Simone Somekh

Fash&Tech, geeks and fashionistas come together in Tel Aviv

Israelis have never been much on high fashion, but five home-grown fashion tech companies are trying to change that
Entrepreneurs gather at the Google campus in Tel Aviv. (Anna Morein)
Entrepreneurs gather at the Google campus in Tel Aviv. (Anna Morein)

Five fashion start-ups were presented last week at Google Campusanna-morein1

Like a fish that does not feel the water in which it swims, I was raised in Italy without realizing how classy and fashionable my country is. Only when I moved to Boston and then to Tel Aviv, I started putting everything into perspective. Suddenly, I saw girls wearing pajama pants and sweatshirts in school. I saw salesmen wearing Crocs.

I’d never call myself a fashion lover. Truth is – I’m not. But sometimes I realize that fashion is intrinsically part of my culture. I eat pasta, I talk with my hands, I drink espresso shots, and… yes,  I also wear electric blue, skinny jeans.

As a student, radio broadcaster and freelance journalist currently living in the center of Israel, I constantly seek out creativity, innovation, and growth. Evolution is the air that I need to breathe in order to survive and I am always looking for people and events that can give me that feeling.

Last week, I was invited to attend a Fash&Tech Pitch Night at the Google Campus. Fash&Tech is an Israeli project that focuses on the development of fashion within the rising technological environment. During the pitch night, five Israeli start-ups dealing with these two fascinating fields were to be presented.

The stunning Yael Kochman from Roojoom opened the night, welcoming the audience. She explained how she had co-started the project in 2013. Potential investors, journalists, geeks, and, of course, fashion victims filled the Events Zone on the 26th floor of the Electra tower at the Google Campus in Tel Aviv, ready to be inspired by the creativity of the entrepreneurs presenting their start-ups.

It takes guts to start such original and refreshing businesses, especially when there is no certainty that your vision is going to be understood or accepted by the potential investors. That’s why I was looking forward to meeting some of these young entrepreneurs; those who believed in their ideas and were working to bring their dreams to life.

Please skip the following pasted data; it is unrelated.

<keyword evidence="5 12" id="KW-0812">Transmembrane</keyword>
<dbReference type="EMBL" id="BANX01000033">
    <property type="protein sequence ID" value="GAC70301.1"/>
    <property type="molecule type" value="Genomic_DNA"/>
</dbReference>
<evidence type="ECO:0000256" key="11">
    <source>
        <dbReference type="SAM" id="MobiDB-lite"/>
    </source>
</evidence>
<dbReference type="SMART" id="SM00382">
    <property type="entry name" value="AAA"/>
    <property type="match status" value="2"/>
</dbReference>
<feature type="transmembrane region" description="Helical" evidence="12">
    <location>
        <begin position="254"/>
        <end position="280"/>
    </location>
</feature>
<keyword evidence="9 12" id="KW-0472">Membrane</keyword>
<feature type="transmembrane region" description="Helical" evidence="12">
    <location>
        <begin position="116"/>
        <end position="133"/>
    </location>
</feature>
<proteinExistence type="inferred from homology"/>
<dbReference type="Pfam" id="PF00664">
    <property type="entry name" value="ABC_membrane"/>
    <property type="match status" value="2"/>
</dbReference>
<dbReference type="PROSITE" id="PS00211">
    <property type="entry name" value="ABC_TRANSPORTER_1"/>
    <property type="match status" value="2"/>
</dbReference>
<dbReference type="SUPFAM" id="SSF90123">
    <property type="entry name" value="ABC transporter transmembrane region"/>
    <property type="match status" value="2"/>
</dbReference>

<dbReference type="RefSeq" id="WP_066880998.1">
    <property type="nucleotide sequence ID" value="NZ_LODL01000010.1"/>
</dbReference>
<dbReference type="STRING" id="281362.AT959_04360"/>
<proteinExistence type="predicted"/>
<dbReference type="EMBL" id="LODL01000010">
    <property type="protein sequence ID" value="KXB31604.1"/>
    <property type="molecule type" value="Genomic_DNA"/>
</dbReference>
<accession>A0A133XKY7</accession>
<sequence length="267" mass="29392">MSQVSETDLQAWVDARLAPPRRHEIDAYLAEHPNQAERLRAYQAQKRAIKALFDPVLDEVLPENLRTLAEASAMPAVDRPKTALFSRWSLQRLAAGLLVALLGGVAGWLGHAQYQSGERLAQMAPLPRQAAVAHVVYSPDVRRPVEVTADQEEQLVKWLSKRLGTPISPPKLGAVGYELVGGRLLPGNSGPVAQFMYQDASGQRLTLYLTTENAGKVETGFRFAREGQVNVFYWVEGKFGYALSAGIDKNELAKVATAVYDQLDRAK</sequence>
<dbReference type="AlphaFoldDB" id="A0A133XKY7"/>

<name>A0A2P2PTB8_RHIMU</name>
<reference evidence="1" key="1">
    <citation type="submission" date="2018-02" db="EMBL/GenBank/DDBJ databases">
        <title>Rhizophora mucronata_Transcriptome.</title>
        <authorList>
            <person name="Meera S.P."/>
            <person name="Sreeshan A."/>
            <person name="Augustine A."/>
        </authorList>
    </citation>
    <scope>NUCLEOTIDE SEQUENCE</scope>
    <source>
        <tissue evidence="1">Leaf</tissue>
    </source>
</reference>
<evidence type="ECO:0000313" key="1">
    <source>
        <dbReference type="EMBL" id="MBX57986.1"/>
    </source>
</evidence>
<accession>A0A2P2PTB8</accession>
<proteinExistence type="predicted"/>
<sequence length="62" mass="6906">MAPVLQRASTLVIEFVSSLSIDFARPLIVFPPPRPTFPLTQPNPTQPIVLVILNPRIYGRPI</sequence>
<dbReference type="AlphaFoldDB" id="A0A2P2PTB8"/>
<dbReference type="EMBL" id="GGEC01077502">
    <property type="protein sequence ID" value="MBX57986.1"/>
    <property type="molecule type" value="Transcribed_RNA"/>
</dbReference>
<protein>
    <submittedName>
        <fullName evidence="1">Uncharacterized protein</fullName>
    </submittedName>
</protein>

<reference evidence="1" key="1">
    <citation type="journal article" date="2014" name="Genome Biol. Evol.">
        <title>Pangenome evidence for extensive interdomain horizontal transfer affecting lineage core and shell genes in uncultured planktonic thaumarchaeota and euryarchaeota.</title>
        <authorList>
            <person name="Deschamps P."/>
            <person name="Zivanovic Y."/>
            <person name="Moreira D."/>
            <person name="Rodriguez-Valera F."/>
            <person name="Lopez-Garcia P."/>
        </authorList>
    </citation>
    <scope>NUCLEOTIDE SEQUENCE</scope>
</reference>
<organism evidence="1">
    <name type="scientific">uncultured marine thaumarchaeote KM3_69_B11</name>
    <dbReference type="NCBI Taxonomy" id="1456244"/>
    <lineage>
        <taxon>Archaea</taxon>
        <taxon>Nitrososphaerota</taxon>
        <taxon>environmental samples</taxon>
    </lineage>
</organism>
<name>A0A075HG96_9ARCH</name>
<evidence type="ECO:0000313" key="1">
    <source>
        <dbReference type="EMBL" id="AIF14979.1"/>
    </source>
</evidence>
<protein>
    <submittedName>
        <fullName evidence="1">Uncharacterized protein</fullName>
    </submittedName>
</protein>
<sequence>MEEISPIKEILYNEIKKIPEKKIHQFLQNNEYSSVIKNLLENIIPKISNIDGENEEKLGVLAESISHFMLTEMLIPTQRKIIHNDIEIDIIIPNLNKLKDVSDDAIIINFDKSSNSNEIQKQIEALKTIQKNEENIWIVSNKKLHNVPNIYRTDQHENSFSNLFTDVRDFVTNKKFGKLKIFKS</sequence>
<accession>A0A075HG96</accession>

The five start-ups – Zeekit, Fashioholic, RighTune, Snapget, and Stylit — were pitched in front of seven renowned judges, such as Yaniv Tross, who claims that “Israel is not the best country when it comes to fashion, but it has chutzpah”, a possible winning ingredient for the fashion business.

Over the course of the pitch night, ideas like Zeekit (a plug-in that allows you to virtually try on clothes while online shopping) and RighTune (a music player that provides a more engaging online shopping experience) were presented.

I was immediately impressed with Fashioholic: “Fashion and games are addictive”, explained Amit Manna, co-founder of the start-up. Since 43% of the consumers’ time on mobile is spent playing games, the idea is to engage them with fashion games that will finally improve the shopping experience – both for the consumer and the retailer. Amit showed us how the “Fashion Eye” game works: the players have to prove their eye for fashion by guessing the price of the shown items. If the guess is right, the player gets points; if it’s wrong, and the price of the item turns out to be cheaper than expected, this will induce the player to consider buying it. On the contrary, if people think that an item is particularly expensive and instead it’s not, then the brand can take advantage by increasing the price.

It is no wonder that Fashioholic was voted by the judges as one of the two winners.

The other winner of the night was SnapGet, which was the crowd’s favorite. When consumers see a piece of clothing they like while walking around the streets, they can snap a quick picture of it and immediately get similar results in a personalized online store. The products that appear are also sponsored ads, meaning SnapGet is a winning solution in all senses. “We turn every image into a purchase opportunity; we close the gap between what you see & like and what you get”, wisely preached the co-founder of the start-up.

The environment got warmer as soon as two beautiful ladies from Stylit took over the Event Zone and showed their unique project. Maya Kramer, together with a co-worker, presented the brand new personal styling machine that has already partnered with Macy’s and Banana Republic. Stylit is the perfect example of what happens when computer geeks and fashion experts come together. It’s been so successful so far that it has recently even presented a project connected to Beyoncé’s new visual album (which was praised by the Beyoncé team, too!).

I may not be a fashion victim yet, but I am definitely able to appreciate the value of creativity and innovation. During the Fash&Tech pitch night at Google Campus, I saw both. Moreover, I was shown that high class fashion also exists in Israel, the land of falafel and shwarma. Yes, I had to climb up to the 26th floor of Electra Tower in Tel Aviv, but I finally found it.

[Photo by Anna Morein Photography. Visit her Facebook Page here]

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About the Author
Born and raised in Italy, Simone Somekh studies at Bar-Ilan University and works as a freelance writer. His works have been published in The Jerusalem Post, The Times of Israel, Wired Italy, and more.
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